art

William Hogarth

What Happens When You Make Gin at Home

Contributor
Maybe it's not better than the leading gins... but practice makes perfect

Gin became the opiate of the poor in 18th century England. It's thought this led many women to child neglect and prostitution. So gin became known as “Mother's Ruin”.



Satirist William Hogarth’s print Gin Lane (above) depicts a 1751 London street scene. This is described by the History Channel as showing “such disturbing scenes as a gin-crazed mother, covered in syphilitic sores, unwittingly dropping her baby to its death down some cellar stairs while she takes a pinch of snuff.”

Many tourists remark how little London has changed today.

Rather than just watching the current craft cocktail craze, I have decided to participate. Thanks to the Homemade Gin Kit I have made my first batch. Watch out Bombay Sapphire! Watch out Hendrick’s! The Homemade Gin Kit makes it so easy. Just buy a cheap, generic vodka. Add the provided botanicals in the Homemade Gin Kit. Wait for 36 hours and, voila! A mid brown liquid which I am assured is gin. I am calling "mother's ruin" in honor of its predecessors.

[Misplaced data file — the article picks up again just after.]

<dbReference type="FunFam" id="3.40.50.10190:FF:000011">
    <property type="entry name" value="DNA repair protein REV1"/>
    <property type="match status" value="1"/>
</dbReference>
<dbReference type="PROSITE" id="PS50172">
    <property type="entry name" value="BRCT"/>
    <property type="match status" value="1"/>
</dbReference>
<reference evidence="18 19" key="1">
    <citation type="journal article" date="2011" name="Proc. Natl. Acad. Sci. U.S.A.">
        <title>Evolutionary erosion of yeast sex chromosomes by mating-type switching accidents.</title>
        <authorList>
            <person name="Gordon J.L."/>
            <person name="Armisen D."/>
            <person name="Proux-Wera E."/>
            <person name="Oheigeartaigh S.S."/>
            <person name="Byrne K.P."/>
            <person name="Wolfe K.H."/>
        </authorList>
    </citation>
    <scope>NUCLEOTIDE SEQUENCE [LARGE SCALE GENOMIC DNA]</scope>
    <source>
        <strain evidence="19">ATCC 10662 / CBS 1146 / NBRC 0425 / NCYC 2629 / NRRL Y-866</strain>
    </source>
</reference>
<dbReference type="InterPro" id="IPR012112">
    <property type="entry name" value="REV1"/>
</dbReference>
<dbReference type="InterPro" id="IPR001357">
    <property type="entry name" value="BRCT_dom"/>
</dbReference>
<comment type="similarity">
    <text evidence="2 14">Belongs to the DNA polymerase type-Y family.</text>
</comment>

WP_HGK_Blends.jpg
Judging by the taste, I am not sure that I am going to give up my Bombay Sapphire and Fever Tree tonic just yet, but at least I can sell it to the “gin-crazed mothers, covered in syphilitic sores.”  

Gin Kits come with two 375-ml glass bottles, tins of “gin-gredients” (juniper berries and special botanical blend), custom stainless steel funnel and strainer, and instructions.

For more information, click here.

 

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